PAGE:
Issue 23-January 30, 2015


Life on the Great Plains involved us in settling into homesteads on the Great Plains. It also featured the following:

1. Math: Common denominators and equivalent fractions as well as subtraction with renaming were the focus. Students went on a "Fraction Capture," to hone their skills! We also reviewed the division of decimals by decimals as well as other key math concepts.

2. Reading: Listening skills got a work out as we explored "The Turbulent History of Texas." We then sought to determine two or more main ideas and explain how they are supported by details/summarize as we rode into "Vaqueros: America's First Cowboys." We also worked with easily-confused verbs, our grammar focus.

3. Writing: We discussed that, when you write and revise as an historian, it is important to keep in mind not only qualities of great writing but also qualities of great history. For example, historians write about relationships between events because the past will always have an impact on what unfolds in the future. This is called a cause-and-effect relationship. And here’s another cool thing: a history writer can highlight relationships simply by having a timeline close by as he/she writes. And, when researchers prepare to draft, they take stock of all the information they have a conduct quick research to tie up any loose ends.

4. Social Studies: Our goal was to describe the purpose of the Homestead Act, which involved students in taking on the role off homesteader; then packing the wagon, claiming one or two quarter sections of land on a giant map; creating a frontier-era photograph; and making decisions about how to survive on the wide-open plains! We also used a nonfiction article, "Where Did They Live," to look at the construction of tipis, soddies, and adobes. We then focused on the factors that made cattle drives profitable as we learned about Charles Goodnight and the Cattle Drive--and Joseph McCoy, who was the inventor of the cattle drive!

5. Science: Student teams launched a "Simple Machines Scavenger Hunt," using their Chromebooks to design a presentation. We also investigated "One Good Turn Deserves Another," featuring peg boards, spools, rubber bands, and scientific inquiry skills. Students then hypothesized about the relationship between thread width and ease/difficulty of putting a screw into a board. And, we experimented with levers as each student team used a "Catapult Shooter" to propel Cheerios around Galaxy 313!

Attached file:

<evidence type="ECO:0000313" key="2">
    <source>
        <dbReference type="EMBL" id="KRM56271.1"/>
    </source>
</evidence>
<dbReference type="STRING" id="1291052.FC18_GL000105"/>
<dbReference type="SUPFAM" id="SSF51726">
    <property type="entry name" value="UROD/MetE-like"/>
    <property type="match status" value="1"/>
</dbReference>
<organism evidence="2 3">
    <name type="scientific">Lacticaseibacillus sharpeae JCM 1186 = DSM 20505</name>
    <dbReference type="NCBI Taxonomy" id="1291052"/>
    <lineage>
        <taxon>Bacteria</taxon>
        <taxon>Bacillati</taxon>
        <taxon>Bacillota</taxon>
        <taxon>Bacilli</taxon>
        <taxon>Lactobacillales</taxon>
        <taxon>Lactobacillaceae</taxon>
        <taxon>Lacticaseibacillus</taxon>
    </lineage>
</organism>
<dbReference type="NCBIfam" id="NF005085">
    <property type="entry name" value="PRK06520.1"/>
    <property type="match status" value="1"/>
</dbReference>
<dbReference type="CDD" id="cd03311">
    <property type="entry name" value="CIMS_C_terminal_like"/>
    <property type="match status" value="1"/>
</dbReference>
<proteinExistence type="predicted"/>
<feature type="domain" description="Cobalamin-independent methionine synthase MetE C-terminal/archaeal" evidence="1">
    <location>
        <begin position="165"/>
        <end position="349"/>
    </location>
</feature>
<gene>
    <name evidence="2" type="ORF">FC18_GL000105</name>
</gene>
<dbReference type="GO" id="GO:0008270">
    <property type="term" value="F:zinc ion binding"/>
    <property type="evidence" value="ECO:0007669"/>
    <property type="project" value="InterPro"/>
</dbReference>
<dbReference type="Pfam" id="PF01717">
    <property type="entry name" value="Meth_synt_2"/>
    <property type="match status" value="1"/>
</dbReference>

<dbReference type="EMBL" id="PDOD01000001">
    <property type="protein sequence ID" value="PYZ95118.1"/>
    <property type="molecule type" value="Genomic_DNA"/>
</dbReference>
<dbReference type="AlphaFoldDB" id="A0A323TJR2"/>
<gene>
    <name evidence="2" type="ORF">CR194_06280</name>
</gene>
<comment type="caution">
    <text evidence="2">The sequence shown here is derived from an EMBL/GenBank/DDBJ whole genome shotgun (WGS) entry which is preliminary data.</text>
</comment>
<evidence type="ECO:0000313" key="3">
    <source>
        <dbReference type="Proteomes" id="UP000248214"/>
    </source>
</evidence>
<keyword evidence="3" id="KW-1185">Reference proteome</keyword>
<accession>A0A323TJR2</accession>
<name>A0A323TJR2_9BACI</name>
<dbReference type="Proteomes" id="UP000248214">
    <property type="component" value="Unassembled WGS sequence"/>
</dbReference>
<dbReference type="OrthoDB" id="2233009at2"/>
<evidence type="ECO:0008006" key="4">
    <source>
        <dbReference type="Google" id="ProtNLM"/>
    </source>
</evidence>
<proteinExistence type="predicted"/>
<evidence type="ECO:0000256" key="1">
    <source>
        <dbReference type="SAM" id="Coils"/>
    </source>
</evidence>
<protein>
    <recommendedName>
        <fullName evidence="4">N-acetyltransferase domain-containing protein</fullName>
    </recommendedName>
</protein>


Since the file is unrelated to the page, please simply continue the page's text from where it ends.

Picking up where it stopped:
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On Friday, your child will take the Unit 21 spelling test--and the Unit 22 spelling pre-test. Therefore, he/she should bring home his/her Unit 22 spelling list--and the Unit 22 spelling homework. Here are links to the words in the event that you need an extra copy. If your child needs another copy of the homework, ask him/her to email me!


Conferences are coming in two weeks! Your child gets to attend this conference, to share with you his/her academic triumphs. Here is the schedule:


Next week (2/2-2/6) is our Pennies for Patients campaign! Each day next week, we will be collecting coins and dollars to raise money for the Leukemia and Lymphoma Society. If you would like to donate, please send the following coins with your child next week and have them wear the following in celebration of the week…

Monday (2/2)- Wear your favorite pajamas & Bring Pennies

Tuesday (2/3)- Dress in your favorite western attire & Bring nickels

Wednesday (2/4)- Wear your favorite Disney attire & bring dimes

Thursday (2/5)- Dress from your favorite decade & bring quarters

Friday (2/6)- Dress like an Old Timer & bring dollars

The class that brings in the most money will win a lunch provided by Olive Garden. Together we CAN make a difference! Thanks for your help.


The middle of the school year can sometimes lead to a lack of motivation in students. Here are some suggestions for keeping your child energized! (Taken from

5th Graders Love: Technology (See article below!)

How It Helps Learning: Kids this age are drawn to anything electronic, says Tony Vincent, an independent education technology consultant and a former 5th grade teacher at Willowdale Elementary School in Omaha, Nebraska. High-tech tools like computers, cell phones, and mp3 players capture kids' attention, keep them engaged and focused, and provide them with instant feedback.

Motivating Activities:

  • Play trivia games. Type and print out trivia quizzes on topics that interest your child. (You can also email him the questions or text message them if he has a cell phone.) For example, challenge your football fan to name players' positions and numbers. Test your movie maven's knowledge by asking questions about a recently seen flick. He can use the Web to research the answers. Encourage your child to quiz you too. "Children feel competent when they can test you on what they've been learning in school," says Vincent. And you'll get a hands-on look at the material teachers are covering.
  • Download educational programs. You'll find an amazing array of learning games, software, and age-appropriate podcasts available on your computer. Some are free, some cost a small fee, but all can be easily downloaded to your PC, handheld, or mp3 player with the quick click of a mouse. Best bets include spelling or math games that you can play with your child, and educational programs produced by history, science, and art channels. "Key into your child's interests and curriculum when choosing, and watch the programs together," says Vincent.